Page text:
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August 3, 2020 – COVID-19 Update from our Medical Director

August 3, 2020

Dear Friends and Supporters,

I hope that you and your families are staying safe and well. It’s hard to believe that it has been five months since the pandemic began in our area; it has been a challenging time for our staff and the patients we serve.      

I’m so proud to share with you the work that our staff has been doing and continues to do during this pandemic. Our staff cares deeply for our patients (as demonstrated below with our patient, Imelda) and are working very hard to meet their health care needs. Between April 1 and June 30, our clinical providers held 19,864 telehealth visits with patients, in addition to 3,957 in-person health visits at our clinics. In our clinics, care is provided safely, observing social distancing and minimizing waiting room time, and providing masks to all who enter. We are expanding in-person services while adhering to our principle of zero transmission of Coronavirus in our sites.      

We continue with our Covid-19 testing at five outdoor sites and have tested over 5,000 people. In addition, I am very excited to share that we have launched our new Mobile Testing program. Funding from the Health Resources and Services Administration (HRSA) and the City of Alexandria Health Department has made this new initiative possible. Mobile testing allows us to work with community partners to bring testing directly to our neighboring communities that have been disproportionately impacted by the pandemic. We have already conducted testing at the Alexandria Redevelopment and Housing Authority’s (ARHA) Ladrey and Annie B. Rose senior housing centers.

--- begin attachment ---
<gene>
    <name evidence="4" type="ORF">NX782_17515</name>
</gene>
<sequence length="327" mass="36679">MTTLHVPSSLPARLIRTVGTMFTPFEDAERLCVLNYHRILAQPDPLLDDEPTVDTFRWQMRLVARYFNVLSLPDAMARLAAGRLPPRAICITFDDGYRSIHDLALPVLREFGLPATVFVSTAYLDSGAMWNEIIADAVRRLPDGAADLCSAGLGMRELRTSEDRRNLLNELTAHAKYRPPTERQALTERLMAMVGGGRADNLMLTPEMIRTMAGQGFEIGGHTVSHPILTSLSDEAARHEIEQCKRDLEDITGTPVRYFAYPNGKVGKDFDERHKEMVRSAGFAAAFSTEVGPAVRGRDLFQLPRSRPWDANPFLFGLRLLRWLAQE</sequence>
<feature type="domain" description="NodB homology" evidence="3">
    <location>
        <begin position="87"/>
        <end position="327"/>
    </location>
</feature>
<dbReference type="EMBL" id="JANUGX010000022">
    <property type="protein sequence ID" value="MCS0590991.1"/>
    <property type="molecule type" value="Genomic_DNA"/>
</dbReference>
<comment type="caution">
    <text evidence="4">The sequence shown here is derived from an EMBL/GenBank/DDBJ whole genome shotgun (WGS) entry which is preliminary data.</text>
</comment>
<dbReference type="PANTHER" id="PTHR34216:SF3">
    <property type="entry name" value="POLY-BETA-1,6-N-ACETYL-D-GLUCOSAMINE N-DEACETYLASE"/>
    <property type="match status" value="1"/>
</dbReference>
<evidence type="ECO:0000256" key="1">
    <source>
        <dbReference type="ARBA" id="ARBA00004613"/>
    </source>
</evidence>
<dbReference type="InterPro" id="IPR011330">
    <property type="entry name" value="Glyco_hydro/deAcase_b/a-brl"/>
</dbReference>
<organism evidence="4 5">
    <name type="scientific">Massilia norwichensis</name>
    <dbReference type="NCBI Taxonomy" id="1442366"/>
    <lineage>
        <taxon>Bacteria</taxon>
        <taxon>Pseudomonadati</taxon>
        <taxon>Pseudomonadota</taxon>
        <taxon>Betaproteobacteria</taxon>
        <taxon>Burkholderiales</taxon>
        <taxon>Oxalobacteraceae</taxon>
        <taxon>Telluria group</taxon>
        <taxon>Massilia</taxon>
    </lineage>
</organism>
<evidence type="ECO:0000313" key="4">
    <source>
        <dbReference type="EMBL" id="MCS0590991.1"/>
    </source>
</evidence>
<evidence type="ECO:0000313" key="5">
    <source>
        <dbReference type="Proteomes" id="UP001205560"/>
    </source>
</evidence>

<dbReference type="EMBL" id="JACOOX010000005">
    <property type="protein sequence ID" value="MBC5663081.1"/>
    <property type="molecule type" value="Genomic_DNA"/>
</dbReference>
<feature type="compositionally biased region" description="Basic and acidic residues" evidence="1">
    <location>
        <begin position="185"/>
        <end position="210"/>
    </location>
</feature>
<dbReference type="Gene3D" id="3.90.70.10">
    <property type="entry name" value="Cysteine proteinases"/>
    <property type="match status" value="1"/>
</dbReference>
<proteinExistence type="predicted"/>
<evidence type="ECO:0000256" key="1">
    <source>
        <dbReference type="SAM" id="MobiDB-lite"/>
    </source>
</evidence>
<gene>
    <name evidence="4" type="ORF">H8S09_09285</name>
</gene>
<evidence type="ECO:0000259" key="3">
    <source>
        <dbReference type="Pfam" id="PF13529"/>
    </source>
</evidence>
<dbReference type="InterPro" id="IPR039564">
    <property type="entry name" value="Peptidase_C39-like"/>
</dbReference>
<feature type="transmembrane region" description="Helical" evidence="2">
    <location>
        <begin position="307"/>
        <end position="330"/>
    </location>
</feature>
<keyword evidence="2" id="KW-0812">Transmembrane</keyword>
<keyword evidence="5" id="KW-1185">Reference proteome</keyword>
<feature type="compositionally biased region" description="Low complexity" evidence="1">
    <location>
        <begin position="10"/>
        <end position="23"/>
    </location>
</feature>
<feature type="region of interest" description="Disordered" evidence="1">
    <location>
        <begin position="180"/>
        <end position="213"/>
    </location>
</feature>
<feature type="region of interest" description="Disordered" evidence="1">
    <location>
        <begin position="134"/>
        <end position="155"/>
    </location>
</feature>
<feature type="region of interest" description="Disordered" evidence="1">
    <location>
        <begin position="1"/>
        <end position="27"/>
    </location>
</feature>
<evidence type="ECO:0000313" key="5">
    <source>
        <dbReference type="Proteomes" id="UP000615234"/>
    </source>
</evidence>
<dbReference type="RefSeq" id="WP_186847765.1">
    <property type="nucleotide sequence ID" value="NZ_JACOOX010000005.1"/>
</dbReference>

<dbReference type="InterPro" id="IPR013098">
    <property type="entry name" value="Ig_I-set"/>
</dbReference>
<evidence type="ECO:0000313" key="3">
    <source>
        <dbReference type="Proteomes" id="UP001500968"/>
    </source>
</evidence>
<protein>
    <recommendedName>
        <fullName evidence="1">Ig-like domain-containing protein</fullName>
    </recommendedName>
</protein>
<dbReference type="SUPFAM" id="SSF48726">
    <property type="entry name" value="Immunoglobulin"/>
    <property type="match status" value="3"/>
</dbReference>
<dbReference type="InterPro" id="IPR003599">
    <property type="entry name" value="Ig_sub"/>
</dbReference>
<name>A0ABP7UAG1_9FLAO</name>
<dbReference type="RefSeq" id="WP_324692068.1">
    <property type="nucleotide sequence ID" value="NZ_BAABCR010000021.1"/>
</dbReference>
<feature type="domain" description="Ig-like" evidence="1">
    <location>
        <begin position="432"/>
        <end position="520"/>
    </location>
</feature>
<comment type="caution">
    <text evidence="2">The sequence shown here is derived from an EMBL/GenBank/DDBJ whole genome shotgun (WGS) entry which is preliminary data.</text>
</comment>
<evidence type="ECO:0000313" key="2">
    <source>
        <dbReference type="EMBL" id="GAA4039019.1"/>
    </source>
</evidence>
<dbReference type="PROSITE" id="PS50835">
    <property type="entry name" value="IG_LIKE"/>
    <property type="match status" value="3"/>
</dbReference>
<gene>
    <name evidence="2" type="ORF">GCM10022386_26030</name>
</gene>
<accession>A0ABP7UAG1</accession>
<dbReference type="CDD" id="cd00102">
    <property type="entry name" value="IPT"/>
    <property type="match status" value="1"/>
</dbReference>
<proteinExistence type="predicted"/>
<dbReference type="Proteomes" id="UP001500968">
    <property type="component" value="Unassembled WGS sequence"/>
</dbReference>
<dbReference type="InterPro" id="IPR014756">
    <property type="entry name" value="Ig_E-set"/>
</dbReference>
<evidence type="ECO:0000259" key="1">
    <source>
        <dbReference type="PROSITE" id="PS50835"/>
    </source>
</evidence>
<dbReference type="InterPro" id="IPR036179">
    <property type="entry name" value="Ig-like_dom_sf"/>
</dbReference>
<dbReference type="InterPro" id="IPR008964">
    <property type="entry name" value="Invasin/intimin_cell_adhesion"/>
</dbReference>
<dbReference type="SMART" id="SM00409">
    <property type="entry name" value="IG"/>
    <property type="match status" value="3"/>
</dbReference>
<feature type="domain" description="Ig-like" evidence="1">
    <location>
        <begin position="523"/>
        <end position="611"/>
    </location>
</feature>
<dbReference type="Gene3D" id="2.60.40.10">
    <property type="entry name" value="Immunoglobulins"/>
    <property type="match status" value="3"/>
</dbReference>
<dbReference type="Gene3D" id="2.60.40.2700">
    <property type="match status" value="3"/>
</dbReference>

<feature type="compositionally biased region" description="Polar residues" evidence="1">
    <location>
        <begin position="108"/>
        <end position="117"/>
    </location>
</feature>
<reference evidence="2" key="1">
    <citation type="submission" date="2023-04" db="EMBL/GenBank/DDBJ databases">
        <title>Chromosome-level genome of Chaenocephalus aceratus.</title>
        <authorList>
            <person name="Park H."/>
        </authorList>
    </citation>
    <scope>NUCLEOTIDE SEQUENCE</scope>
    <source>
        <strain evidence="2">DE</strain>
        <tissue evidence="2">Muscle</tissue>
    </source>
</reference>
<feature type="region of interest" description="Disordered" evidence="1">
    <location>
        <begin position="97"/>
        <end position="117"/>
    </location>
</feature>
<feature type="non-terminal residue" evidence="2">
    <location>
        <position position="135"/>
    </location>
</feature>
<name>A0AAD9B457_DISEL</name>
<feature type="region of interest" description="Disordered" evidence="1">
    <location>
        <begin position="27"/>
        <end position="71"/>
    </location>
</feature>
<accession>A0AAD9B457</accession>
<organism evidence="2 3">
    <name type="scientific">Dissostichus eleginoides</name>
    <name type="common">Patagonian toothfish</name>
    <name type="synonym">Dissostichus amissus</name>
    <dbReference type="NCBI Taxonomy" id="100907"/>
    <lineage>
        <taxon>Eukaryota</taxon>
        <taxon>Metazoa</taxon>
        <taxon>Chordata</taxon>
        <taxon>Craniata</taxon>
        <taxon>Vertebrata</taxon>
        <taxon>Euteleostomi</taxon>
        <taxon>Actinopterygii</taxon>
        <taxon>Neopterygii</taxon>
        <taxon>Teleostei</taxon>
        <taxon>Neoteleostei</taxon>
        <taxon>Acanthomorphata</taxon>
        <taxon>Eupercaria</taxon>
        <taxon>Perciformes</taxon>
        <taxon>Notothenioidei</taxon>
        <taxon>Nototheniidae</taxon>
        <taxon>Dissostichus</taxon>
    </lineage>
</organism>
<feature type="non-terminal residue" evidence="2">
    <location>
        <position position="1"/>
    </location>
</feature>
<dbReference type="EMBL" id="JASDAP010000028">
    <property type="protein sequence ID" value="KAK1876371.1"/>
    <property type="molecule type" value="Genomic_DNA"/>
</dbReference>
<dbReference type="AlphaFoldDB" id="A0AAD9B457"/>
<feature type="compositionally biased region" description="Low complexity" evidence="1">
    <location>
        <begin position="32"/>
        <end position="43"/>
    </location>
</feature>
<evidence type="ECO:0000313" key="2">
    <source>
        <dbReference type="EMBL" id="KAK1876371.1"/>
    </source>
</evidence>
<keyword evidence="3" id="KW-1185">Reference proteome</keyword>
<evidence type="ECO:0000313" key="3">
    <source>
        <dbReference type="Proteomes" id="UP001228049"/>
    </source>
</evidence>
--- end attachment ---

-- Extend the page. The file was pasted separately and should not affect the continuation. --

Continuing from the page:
Thank you so much for your interest in our work and the health of the neediest in our community. If you are able to support our work at this time, we would be so grateful. We can only continue to do this work with your help!  

With much gratitude,  

Martha Welman, MD

Medical Director  

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“If God says it’s time to die, I will, but will no longer go to the hospital.”– Imelda, Neighborhood Health patient

This is what our patient, Imelda, told our staff when she was very sick with Covid-19 and frightened to go to the hospital. Imelda is 55 years old, illiterate, speaks only Spanish, and has diabetes and depression. In mid-April she was diagnosed with Covid-19. Once a Neighborhood Health patient is diagnosed with Covid-19, staff make daily wellness check-in calls. We learned that she lives in a rented room in an apartment. Friends were delivering food to Imelda, but she didn’t want to eat anything. She was not checking her blood sugar or injecting insulin.    

A few days later, staff reported that she sounded weaker and she was in a lot of pain. Very concerned for her health, Imelda agreed that our staff should call an ambulance to take her to hospital but when the EMTs showed up she refused to go because she was frightened and thought no one could help her get better. She told our staff “If God says it’s time to die, I will, but will no longer go to the hospital.” The next day when staff called to check-in, Imelda did not answer her phone. Our Family Nurse Practitioner, Medical Director and Director of Behavioral Health were all extremely worried about her and requested that the police make a non-emergency wellness check. The police reported that she was very sick and recommended that she go to the hospital. Imelda was still distrustful but our Medical Director called her, convinced her to go to the hospital, and stayed on the phone with her while an ambulance was called. The police wellness check team commented on the extreme level of care and compassion that the Neighborhood Health team displayed in caring for this patient. She arrived at the Emergency Room very ill – with a very low blood oxygen level.    

Thankfully, with treatment in the hospital, Imelda made a full recovery and returned back home.